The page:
I purchased my own poolside clothing. White poolside sandals, trousers, bell bottomed as was the dress code style that was all the rage then. As was the t-shirt a hint of psychedelia about it too. I was going to be a swimming coach and to me this was my way to achieving that aim.
However, reality crept in. Although scrubbing the pool deck and the scum trough, then sweeping the pool bottom was the norm. Then, came the day of the inauguration of the Inter-London Borough Swimming Championships. In order to prepare for this, as it was, a prestigious occasion, I was delegated, for want of a better word, to scrub with a toothbrush and scouring powder the uprights of the balcony downwards steps. This was to accommodate the dignitaries, London Borough Mayors, their Councillors all together with the Senior Baths Management. Members of the London Guild of Baths Managers. Heading the group was Mr A.F.Read. He was actually the Chairman of the London Guild of Baths Managers. This group initiated the Inter-London Borough Swimming Championships. Incidentally, one of them was Alan Hime who was General Baths Manager of Barnet. Alan was an icon to me, an international swimmer, coach and the house that Alan built the Barnet Copthall Swimming Centre.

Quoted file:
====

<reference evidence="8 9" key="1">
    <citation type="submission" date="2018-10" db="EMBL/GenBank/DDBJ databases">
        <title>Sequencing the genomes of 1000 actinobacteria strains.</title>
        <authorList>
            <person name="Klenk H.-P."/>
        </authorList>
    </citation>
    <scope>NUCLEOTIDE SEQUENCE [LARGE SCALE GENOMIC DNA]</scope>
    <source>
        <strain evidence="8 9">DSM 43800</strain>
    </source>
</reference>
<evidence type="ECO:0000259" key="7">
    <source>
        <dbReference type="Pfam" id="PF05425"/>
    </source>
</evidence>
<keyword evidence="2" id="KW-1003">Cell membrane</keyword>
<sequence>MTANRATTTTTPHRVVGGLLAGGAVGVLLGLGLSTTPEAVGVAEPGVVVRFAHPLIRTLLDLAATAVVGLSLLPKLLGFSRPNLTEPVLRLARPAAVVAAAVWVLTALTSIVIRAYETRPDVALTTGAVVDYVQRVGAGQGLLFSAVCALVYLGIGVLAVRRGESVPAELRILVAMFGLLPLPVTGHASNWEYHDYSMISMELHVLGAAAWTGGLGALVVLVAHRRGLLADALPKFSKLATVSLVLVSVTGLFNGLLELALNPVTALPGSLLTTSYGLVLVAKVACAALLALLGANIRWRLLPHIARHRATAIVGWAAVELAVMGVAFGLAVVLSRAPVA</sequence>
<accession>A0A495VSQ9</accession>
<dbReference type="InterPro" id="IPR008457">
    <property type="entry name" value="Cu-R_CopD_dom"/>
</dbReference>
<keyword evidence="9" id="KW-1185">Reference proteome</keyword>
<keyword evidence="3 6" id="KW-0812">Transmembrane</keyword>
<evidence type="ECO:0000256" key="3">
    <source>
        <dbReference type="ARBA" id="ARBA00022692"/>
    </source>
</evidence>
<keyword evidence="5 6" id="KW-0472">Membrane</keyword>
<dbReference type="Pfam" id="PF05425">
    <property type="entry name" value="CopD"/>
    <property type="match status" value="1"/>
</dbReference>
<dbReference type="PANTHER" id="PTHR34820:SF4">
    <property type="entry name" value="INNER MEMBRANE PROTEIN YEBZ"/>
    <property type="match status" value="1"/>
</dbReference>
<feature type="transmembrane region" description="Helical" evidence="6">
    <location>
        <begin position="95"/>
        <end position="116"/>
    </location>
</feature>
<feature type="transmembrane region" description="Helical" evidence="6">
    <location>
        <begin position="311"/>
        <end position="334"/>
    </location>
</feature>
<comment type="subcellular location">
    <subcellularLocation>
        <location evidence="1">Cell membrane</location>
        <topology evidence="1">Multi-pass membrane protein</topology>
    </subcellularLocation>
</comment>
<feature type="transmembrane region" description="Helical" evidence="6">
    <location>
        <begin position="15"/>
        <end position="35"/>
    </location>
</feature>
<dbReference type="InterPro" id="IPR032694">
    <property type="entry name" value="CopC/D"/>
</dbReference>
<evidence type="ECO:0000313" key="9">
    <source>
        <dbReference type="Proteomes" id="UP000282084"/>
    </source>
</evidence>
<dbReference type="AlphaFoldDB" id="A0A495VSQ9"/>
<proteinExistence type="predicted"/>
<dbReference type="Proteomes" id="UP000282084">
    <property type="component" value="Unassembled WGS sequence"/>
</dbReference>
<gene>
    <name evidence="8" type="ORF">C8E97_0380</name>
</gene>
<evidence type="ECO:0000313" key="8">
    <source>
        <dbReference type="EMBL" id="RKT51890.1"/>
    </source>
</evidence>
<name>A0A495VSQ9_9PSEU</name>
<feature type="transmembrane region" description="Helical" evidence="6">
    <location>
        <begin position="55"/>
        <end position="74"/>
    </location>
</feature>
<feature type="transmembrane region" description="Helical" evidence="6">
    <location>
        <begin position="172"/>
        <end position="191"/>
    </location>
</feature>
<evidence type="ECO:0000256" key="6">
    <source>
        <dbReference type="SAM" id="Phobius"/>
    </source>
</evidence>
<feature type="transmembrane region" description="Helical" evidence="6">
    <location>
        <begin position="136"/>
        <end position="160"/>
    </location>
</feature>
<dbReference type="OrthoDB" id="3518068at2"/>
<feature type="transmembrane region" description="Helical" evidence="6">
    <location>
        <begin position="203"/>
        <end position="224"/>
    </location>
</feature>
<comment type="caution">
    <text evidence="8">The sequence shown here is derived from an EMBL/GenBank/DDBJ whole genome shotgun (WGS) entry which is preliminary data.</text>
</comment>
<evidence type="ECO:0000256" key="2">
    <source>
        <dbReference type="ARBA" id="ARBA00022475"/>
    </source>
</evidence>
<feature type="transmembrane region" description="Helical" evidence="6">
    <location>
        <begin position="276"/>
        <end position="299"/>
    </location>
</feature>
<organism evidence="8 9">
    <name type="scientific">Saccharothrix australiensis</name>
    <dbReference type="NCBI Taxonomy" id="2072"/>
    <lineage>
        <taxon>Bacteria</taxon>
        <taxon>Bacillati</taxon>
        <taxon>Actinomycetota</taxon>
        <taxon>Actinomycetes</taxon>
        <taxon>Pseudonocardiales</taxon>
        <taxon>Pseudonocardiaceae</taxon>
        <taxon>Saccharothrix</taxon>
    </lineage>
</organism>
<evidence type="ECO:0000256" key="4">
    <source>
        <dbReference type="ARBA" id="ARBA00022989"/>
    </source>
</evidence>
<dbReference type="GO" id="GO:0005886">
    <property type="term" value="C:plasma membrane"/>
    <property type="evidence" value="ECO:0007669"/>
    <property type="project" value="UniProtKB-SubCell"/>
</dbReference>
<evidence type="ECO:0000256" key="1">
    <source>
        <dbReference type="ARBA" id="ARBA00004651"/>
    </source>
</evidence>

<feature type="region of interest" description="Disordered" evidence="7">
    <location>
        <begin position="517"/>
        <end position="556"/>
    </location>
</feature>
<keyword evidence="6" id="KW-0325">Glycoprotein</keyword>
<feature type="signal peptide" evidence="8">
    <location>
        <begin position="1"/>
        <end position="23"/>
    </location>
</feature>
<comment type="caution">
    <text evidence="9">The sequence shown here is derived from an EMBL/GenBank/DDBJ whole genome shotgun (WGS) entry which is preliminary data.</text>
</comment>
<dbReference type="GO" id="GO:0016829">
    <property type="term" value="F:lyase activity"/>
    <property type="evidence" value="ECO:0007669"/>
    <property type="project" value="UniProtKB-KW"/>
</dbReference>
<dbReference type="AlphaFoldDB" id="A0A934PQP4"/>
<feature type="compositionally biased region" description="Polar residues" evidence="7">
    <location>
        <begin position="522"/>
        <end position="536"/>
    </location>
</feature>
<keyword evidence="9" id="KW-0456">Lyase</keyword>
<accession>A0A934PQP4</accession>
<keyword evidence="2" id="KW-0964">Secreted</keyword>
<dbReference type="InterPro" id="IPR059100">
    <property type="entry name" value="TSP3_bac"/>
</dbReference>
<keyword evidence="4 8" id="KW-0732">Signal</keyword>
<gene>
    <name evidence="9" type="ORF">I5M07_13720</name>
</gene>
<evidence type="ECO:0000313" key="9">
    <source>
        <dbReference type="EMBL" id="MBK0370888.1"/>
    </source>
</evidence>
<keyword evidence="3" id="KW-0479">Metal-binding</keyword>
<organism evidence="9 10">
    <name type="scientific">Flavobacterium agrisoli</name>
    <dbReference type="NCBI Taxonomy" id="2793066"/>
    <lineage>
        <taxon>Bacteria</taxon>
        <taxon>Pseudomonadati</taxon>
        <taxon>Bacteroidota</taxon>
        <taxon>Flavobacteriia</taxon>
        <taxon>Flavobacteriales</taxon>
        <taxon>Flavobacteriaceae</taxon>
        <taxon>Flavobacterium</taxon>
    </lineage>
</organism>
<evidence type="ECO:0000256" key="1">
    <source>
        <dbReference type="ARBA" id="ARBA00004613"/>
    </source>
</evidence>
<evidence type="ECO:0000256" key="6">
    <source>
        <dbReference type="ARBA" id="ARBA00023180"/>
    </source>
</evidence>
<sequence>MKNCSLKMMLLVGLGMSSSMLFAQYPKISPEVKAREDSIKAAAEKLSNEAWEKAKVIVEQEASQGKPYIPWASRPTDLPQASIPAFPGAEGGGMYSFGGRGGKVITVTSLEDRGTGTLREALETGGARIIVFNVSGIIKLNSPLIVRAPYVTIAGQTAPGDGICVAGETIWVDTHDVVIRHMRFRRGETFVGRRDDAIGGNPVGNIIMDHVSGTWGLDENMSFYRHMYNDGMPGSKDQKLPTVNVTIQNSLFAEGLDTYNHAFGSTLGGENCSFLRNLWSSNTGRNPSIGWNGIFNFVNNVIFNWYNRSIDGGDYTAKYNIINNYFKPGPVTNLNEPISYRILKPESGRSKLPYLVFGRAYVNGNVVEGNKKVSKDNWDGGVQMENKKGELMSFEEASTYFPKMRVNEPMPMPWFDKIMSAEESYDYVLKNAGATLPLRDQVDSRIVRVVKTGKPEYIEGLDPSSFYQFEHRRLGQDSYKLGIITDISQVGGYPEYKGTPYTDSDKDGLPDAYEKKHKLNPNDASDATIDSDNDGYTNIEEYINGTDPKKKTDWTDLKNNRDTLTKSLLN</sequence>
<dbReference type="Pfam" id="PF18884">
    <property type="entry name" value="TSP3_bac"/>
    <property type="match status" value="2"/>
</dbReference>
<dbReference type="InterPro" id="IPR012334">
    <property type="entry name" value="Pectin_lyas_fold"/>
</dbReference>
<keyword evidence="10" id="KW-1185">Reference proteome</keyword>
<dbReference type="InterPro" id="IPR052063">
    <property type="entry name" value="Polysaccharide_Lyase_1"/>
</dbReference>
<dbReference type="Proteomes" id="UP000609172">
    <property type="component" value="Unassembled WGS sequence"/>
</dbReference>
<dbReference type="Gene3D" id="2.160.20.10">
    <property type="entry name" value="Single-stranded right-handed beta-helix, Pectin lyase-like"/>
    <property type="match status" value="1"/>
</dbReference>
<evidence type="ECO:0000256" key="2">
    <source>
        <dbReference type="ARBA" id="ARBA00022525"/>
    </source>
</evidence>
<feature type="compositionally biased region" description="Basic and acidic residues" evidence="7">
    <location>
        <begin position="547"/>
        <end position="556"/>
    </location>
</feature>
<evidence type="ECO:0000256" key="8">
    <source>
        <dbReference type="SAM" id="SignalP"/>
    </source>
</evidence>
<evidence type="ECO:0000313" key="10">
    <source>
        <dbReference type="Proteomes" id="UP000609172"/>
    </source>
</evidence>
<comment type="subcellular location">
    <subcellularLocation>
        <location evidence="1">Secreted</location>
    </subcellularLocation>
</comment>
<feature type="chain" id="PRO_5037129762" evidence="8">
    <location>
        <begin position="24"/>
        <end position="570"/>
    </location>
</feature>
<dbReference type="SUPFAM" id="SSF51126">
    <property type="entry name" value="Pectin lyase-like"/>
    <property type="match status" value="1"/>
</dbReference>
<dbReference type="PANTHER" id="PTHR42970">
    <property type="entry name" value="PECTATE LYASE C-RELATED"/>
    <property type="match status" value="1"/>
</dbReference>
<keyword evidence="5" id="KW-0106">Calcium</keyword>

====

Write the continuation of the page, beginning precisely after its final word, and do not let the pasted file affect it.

Jack of all Trades
It was the summer of 1969. The 60's were over. The 70's were about to begin. I can now see why some look back now imagining the 2020's - full of politics, economics and environmental doom -
…as a repeat of those times. For example, how many of those past era icons still retain their cultural clout in the 2020’s. To name just a few, John LeCarre (Silverview), Robert Plant (Led Zeppelin) and the eternal Queen.
In a stranger set of circumstances that anybody cared to admit too I sat before the same General Baths Manager in his prestigious Head Office. I was attending a final appointment interview as a Trainee Baths Manager for the L.B. Merton. There he was. The same Mr A.F.Read. The General Manager. He directed all the pools in the Borough.
Water. Water. Water. Who Controls The Water?
My first impression.